• There are lots of intra-system solutions, but no solutions intended for cross-domain matching.
  • Many of the ONC Patient Identification and Matching workshop presentations were either “Yay!” Universal Patient Identifier (UPI) cheerleaders (with specific proposals for how to implement UPIs) or “Warning!” NPI/UPI naysayers.
  • UPI/NPI does not completely eliminate the need for effective patient identification and matching within the Health domain, especially with regard to Project Unify.
  • NYS SHIN-NY patient matching was one of the few presentations that discussed the full range of multi-factor matching issues and Mark LaRow of Verato, Howard Sragow of AllScripts, and David Speights of Appriss each had nicely balanced presentations on referential matching. These approaches to multi-factor identification matching are not healthcare-specific and would work equally well across health and non-health domains.

Data Exchange Privacy Issues


We introduced a mural from SOCI that conveys the breadth of privacy issues involved in cross-domain, cross-organization data sharing. It’s as fun to look at as it is substantial. 

Brian D. Handspicker – a co-author of this blog, a key participant in Project Unify and the new CTO for Open City Labs – discussed some of the issues involved, such as:

  • Principle of Ownership by Patients/Clients of their wellness data including:
    • Protected Identifying Information (PII) used for patient/client matching
    • Patient Medical Records, Human Services Case Records, Educational Transcripts, etc.
  • Balance of Obligations
    • Personal healthcare
    • Personal social services
    • Public Health
    • Justice
    • Research, etc.
  • Ensure that access to sensitive and protected personal information can be directly or indirectly controlled by the patient/client to the extent that their circumstances requires.

Tom Silvious – a co-author of this blog, a key participant in Unify and Director of GDIT State and Local Solutions – provided an introduction to the SAMHSA-developed Consent2Share mechanism for real-time patient consent for sharing of medical records. This solution enables an affirmative, informed consent to share different kinds of information consistent with federal regulations like 42 CFR Part 2. This is one mechanism that will be used in Project Unify, but is not the only aspect of privacy that needs to be addressed, especially in Human Services.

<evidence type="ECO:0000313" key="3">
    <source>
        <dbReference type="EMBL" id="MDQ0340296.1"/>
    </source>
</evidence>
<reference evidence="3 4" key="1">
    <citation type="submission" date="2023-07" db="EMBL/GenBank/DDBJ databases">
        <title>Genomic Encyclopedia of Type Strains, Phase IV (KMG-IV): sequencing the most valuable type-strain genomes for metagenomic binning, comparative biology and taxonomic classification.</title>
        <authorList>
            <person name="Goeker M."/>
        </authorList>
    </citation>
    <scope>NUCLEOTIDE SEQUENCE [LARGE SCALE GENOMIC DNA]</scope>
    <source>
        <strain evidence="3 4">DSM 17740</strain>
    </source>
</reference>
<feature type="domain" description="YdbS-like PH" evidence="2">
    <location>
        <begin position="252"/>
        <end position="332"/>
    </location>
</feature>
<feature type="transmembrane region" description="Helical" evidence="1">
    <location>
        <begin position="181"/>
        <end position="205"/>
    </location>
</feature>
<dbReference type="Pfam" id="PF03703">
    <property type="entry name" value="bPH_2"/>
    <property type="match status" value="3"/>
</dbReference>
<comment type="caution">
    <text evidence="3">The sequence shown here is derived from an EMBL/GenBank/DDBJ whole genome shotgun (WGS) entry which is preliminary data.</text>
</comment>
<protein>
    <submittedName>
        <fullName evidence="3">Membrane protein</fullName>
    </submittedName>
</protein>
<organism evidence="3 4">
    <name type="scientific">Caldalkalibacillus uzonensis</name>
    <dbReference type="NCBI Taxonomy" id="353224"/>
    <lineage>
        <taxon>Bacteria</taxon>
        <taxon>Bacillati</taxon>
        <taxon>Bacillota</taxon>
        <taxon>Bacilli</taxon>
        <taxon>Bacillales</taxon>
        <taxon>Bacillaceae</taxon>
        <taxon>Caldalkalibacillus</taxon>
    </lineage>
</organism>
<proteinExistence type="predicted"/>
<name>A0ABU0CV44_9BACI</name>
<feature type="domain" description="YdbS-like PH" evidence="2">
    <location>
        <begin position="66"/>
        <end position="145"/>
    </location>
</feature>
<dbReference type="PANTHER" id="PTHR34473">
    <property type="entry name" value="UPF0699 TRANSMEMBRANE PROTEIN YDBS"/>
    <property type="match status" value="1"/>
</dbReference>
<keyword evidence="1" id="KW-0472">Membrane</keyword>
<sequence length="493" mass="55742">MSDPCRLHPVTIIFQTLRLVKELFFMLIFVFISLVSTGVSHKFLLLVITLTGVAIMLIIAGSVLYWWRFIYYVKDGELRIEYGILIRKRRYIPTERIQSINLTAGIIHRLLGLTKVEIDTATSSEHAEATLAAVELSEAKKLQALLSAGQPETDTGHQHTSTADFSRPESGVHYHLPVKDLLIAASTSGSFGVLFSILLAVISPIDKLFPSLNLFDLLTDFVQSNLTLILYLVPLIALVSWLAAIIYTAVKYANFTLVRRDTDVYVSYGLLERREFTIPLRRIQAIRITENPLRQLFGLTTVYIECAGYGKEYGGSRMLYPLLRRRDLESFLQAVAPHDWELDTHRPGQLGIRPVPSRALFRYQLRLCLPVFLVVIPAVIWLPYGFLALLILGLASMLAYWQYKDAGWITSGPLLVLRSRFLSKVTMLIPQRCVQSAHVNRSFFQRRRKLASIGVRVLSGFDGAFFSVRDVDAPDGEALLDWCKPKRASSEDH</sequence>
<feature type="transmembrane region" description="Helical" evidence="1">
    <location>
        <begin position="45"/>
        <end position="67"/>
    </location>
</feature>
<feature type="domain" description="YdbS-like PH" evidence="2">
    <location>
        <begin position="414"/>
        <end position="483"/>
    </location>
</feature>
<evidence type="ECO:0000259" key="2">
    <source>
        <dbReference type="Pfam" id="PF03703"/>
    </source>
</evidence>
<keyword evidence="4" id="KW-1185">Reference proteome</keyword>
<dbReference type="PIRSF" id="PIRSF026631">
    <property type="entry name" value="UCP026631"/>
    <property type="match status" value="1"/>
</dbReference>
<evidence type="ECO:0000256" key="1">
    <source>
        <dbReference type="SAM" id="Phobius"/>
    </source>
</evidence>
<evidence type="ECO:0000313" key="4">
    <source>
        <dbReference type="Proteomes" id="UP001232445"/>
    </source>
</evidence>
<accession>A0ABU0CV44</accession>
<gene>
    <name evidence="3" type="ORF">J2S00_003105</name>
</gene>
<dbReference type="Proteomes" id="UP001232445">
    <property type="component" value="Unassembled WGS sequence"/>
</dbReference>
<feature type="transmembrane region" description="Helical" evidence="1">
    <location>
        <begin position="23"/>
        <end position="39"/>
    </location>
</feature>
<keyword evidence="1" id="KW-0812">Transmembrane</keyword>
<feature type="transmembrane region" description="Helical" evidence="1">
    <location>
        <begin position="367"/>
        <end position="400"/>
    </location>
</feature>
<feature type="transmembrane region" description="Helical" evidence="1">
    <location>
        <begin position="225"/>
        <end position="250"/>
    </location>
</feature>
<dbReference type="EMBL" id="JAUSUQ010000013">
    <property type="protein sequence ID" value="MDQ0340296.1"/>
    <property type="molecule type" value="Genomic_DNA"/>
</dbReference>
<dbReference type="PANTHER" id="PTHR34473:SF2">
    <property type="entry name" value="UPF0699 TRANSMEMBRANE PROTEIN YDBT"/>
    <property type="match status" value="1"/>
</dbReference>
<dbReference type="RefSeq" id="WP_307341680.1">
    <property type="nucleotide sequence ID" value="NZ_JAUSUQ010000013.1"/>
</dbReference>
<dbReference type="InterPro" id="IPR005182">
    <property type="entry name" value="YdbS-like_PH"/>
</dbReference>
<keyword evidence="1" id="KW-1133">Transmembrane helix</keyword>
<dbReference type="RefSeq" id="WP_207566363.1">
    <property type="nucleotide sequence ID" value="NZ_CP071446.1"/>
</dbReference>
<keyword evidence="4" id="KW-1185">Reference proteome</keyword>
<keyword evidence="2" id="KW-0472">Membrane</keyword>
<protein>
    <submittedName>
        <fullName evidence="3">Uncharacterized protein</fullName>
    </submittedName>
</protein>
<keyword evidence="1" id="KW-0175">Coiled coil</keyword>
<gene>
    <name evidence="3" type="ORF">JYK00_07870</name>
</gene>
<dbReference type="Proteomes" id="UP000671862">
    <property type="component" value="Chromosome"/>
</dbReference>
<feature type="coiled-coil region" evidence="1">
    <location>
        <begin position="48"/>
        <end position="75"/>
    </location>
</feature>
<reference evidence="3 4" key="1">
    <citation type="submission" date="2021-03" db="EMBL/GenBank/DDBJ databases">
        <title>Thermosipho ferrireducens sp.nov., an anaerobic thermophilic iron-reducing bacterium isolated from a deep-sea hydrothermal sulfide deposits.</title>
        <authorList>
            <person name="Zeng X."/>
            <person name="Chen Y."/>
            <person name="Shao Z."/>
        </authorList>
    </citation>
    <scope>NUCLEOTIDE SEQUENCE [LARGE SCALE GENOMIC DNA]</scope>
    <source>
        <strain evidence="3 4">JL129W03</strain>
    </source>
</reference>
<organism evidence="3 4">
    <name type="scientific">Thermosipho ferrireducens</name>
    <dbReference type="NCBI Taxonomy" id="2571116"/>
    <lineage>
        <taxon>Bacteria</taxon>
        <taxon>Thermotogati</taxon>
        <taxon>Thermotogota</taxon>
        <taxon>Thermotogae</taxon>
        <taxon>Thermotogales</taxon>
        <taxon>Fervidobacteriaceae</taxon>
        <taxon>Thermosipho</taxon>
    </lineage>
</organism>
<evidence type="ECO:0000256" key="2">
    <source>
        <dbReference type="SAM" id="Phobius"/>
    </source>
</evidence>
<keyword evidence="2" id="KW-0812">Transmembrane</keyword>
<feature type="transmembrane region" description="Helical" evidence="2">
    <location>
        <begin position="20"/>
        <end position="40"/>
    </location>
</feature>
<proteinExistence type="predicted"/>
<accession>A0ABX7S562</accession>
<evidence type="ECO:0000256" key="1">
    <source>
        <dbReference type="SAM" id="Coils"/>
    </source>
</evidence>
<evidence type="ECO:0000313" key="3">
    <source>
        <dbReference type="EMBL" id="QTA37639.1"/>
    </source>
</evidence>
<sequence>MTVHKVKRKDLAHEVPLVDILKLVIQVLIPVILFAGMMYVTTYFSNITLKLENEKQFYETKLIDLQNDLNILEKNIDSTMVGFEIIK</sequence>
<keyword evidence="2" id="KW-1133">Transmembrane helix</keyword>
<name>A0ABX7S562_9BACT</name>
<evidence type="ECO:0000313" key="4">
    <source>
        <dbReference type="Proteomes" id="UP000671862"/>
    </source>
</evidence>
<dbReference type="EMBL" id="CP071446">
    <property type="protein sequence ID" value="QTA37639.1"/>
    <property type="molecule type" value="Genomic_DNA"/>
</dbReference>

The following were identified as issues to address in future meetings:

  • Cross-Domain Provenance – where does data come from so that Consent2Share can be requested?
  • Cross-Domain Trust – who defines trust relationships between organizations?
  • Trust Enforcement – how do we ensure that a domain receiving data abides by either static privacy mark requirements or Consent2Share requirements?
  • Data Ownership – beyond the question of consent, who owns the data, especially once in transition across domains with differing legal requirements?
  • Governance – what organization has responsibility for defining cross-domain data policies, procedures and rules? 

Breakout Discussions

Finally, we experimented with Zoom’s breakout room technology to create smaller groups to discuss a series of questions:

  • From your own professional and organizational perspective, describe a few key benefits of demonstrating that data-sharing across domains can be accomplished using standards, common models and tools.
  • If Project Unify is successful, what impact would it have on your own work, on your agency/organization/field or on the people you aim to serve (clients, patients, etc.)? Please offer specific examples, if possible.
  • What are the key impediments to success?
  • Are there potential solutions elsewhere that should be explored?

Join Unify and Tell Us What You Think

If you’re interested in being a part of this exciting initiative, join the Project Unify Group. For more information contact the group's co-leader, Dave Walsh. This collaborative working group is looking for technical and subject-matter experts, developers, documenters and testers, along with anyone who just wants to gain a better understanding of how to provide interoperable, cloud-based solutions.

Please share your comments/questions in the comments section below, and/or by joining in our upcoming webinars.

Votes: 0
E-mail me when people leave their comments –

You need to be a member of The NIC Collaboration Hub to add comments!

Join The NIC Collaboration Hub